Do Fish Need Sleep? Common Questions About Fish


Out of all the unique pets out there that you can own, there are none that are quite as mystifying as the fish. While the fish might be a simple creature on the outside, they are wonderfully complex little creatures. When you first get a fish, you might come to realize that there are questions that you might not ever have thought of before, until you have a group of fish hanging out in your room. For instance, most people don’t really think about how fish might communicate with each other, or if they communicate at all. A lot of people don’t know how to tell how old a fish is. Understanding how fish live out their little lives is important if you want to start caring for an aquarium of fish. Learning about this starts out with the most common question that non-fish owners and fish owners alike have: do fish sleep?

Do Fish Need Sleep?

One of the most commonly asked questions about fish is whether or not they sleep at all, and if they do, what does it look like. In fact, this question is so commonly asked, that there are research experts around the world studying how fish sleep works. The area is not well understood yet, meaning that there are a lot of assumptions made. However, there are some speculations available.

It is known that fish, as with any other creature, do need periods of resting. It has been documented that many different kinds of fish change their activity levels to achieve that period of resting. However, the nature of this supposed sleep is not nearly the same as the way land mammals sleep, which is why so many people wonder if fish actually do sleep or not. After all, fish don’t close their eyes. On a more scientific level, fish do not experience REM and they continue moving enough to float in place and breathe with their gills. In humans and other animals, REM sleep is one of the most important components of sleep, being the time when the body restores itself so it can feel refreshed. Most people also do not move in their sleep, aside from breathing. Despite all of this, it has been shown that fish do have a designated down period that could qualify as sleep for them.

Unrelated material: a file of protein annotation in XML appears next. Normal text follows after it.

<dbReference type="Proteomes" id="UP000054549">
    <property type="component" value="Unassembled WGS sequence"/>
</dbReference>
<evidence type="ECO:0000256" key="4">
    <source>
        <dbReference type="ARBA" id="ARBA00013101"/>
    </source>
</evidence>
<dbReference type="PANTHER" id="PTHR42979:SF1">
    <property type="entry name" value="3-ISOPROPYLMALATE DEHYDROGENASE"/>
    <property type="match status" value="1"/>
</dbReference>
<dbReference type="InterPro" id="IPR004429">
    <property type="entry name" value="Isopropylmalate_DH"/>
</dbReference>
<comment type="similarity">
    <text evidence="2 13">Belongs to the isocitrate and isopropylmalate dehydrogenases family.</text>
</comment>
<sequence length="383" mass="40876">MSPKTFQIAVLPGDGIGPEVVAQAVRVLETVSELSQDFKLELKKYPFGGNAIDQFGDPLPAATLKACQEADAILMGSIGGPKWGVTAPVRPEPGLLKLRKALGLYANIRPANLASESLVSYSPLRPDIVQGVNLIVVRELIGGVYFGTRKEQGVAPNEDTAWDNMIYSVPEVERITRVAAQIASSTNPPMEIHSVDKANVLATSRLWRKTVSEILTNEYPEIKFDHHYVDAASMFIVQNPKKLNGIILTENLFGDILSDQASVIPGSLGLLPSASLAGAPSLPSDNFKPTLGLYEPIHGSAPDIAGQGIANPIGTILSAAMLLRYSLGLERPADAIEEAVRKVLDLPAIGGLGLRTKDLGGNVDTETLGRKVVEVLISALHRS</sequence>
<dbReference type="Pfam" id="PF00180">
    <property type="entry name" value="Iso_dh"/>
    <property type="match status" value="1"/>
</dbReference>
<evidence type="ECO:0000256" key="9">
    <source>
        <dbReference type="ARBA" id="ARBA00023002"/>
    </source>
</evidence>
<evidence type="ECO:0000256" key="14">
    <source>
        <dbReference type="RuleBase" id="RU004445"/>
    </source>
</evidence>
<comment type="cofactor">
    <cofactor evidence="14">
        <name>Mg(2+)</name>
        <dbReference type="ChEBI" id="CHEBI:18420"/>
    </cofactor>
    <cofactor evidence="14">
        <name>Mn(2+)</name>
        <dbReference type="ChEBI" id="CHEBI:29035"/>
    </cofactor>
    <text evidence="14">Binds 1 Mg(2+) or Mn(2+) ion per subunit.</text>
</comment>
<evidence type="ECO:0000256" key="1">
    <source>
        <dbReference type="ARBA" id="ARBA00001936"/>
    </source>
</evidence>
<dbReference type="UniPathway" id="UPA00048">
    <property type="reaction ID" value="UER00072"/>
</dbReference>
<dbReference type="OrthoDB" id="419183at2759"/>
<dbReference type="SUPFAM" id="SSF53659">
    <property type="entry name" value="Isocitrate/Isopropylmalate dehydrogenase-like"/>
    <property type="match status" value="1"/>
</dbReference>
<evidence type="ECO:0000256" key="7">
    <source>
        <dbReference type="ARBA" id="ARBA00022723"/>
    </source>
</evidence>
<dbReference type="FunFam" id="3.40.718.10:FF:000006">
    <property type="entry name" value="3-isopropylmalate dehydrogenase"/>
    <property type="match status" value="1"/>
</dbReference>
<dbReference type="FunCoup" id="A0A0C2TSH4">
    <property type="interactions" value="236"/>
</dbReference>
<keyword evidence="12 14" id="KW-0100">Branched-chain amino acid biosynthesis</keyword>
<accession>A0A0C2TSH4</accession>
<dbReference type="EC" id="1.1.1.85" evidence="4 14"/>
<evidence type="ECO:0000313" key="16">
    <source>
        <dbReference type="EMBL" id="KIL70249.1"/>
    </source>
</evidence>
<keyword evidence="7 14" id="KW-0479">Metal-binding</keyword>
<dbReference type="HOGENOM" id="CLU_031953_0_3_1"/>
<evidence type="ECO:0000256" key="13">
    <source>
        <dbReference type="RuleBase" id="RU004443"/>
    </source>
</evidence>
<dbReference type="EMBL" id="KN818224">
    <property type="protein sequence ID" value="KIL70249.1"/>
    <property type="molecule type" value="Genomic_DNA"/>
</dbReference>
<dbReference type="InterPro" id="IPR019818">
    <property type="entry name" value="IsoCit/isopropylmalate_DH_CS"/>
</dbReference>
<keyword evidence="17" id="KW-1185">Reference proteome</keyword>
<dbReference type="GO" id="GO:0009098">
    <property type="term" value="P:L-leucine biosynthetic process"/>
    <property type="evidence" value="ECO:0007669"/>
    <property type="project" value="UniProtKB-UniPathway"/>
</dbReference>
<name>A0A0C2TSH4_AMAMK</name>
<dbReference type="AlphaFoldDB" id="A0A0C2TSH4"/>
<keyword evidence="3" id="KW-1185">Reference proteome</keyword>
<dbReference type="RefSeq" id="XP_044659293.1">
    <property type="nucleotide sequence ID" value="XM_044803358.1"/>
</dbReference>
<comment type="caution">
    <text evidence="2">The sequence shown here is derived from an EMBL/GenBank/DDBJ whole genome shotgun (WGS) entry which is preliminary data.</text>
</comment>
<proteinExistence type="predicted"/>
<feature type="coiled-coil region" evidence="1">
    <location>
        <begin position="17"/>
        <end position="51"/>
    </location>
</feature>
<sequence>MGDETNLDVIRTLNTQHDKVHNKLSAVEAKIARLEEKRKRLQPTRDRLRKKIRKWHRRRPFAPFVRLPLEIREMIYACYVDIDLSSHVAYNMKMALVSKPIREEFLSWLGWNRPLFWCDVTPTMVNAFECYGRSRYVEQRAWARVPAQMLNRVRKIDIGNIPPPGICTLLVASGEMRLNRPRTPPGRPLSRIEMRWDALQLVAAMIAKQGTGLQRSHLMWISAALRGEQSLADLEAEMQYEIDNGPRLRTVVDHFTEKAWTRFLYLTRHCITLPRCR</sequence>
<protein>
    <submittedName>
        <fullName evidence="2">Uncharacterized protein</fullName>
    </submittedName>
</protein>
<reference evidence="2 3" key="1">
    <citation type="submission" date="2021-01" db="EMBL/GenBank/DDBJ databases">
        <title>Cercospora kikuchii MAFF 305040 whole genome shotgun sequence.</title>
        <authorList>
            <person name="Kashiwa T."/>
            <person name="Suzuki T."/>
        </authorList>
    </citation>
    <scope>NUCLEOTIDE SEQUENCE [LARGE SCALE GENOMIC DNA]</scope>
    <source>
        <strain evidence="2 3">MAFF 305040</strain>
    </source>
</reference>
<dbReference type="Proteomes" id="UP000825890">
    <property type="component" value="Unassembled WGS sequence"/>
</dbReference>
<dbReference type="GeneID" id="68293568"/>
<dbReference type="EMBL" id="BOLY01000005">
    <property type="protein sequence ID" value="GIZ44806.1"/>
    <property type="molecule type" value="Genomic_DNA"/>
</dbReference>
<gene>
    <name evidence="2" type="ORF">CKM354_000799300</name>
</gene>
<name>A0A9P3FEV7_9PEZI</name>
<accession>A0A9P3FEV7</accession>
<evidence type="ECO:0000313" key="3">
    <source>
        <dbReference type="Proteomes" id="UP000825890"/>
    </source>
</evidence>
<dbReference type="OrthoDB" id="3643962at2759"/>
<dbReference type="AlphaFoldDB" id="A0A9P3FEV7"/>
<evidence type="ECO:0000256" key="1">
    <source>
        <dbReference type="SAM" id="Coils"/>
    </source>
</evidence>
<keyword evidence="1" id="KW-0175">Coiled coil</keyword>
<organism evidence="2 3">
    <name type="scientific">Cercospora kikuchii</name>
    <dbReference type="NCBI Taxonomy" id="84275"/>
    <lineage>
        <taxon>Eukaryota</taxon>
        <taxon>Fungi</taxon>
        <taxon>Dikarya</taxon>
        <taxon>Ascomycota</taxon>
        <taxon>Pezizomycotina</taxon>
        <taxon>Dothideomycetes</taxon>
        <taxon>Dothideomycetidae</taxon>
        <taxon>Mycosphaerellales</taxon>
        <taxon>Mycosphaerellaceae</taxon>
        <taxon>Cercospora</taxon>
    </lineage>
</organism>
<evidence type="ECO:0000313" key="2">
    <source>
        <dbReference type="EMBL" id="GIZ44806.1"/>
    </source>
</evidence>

What research has shown is that fish will have periods of time where they reduce their activity and their metabolism while still keeping themselves alert enough to run away from danger. Fish do this in different ways, with some fish choosing to just float in place in the middle of the water, while others might choose to secure themselves in a safe area where the danger cannot get to them. There are even some fish that find a nest-like location to do this resting. Research experts believe that these periods of resting might perform the same type of restoration that sleep provides in people, even though the fish still remains alert toward danger.

How Can You Tell a Fish’s Age?

Unlike most animals, once fish exit the egg and reach their full size, you can’t really get an idea of how old they are. With most pets, you can. For example, when dogs become older, they become stiffer, their fur becomes white or grey, and their limbs often become shakier. In fish, there are no limbs that can become stiff or weak. There is no fur that can change color due to age. So once you have a fish, how are you supposed to tell how old it is besides keeping track of the day you adopted the fish?

There are actually ways to tell how old a fish is without just memorizing the day the fish was born. With most fish, you can actually use the scales of the fish to determine the age. Removing the scale is a process in it of itself that you might not want to do, but it is possible. Typically, if you plan on doing this, you take a blunt knife and remove about 10 scales. Multiple scales are removed, as some fish develop replacement scales that will not accurately depict the age of the fish.

Once the scales have been collected, it is important to store the scales in a quality envelope so that the patterns are not damaged. When it is time to determine the age of the fish, you will want to find something that can see the finest details of the scale. One of the most commonly used devices is known as a microfiche reader. Before putting the scale on this device, you will want to moisten the scale slightly, place it on a 35-millimeter slide, and project the image onto a screen. From here, gauging the age of the fish is as simple as counting the rings on a tree. There will be wide growth rings that are called annuli (or annulus for a single ring).